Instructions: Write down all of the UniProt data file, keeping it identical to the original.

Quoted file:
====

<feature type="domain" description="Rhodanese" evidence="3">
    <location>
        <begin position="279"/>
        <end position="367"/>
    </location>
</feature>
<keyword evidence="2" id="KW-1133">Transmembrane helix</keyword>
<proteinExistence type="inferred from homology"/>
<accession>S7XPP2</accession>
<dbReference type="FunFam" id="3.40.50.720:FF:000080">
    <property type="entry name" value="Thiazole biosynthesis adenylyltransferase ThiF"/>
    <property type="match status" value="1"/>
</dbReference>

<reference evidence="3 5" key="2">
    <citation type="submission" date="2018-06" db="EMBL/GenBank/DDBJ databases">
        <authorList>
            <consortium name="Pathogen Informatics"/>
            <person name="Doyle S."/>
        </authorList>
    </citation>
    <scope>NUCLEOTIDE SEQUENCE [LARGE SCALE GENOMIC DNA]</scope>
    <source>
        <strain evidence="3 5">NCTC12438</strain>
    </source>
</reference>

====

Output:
<feature type="domain" description="Rhodanese" evidence="3">
    <location>
        <begin position="279"/>
        <end position="367"/>
    </location>
</feature>
<keyword evidence="2" id="KW-1133">Transmembrane helix</keyword>
<proteinExistence type="inferred from homology"/>
<accession>S7XPP2</accession>
<dbReference type="FunFam" id="3.40.50.720:FF:000080">
    <property type="entry name" value="Thiazole biosynthesis adenylyltransferase ThiF"/>
    <property type="match status" value="1"/>
</dbReference>

<reference evidence="3 5" key="2">
    <citation type="submission" date="2018-06" db="EMBL/GenBank/DDBJ databases">
        <authorList>
            <consortium name="Pathogen Informatics"/>
            <person name="Doyle S."/>
        </authorList>
    </citation>
    <scope>NUCLEOTIDE SEQUENCE [LARGE SCALE GENOMIC DNA]</scope>
    <source>
        <strain evidence="3 5">NCTC12438</strain>
    </source>
</reference>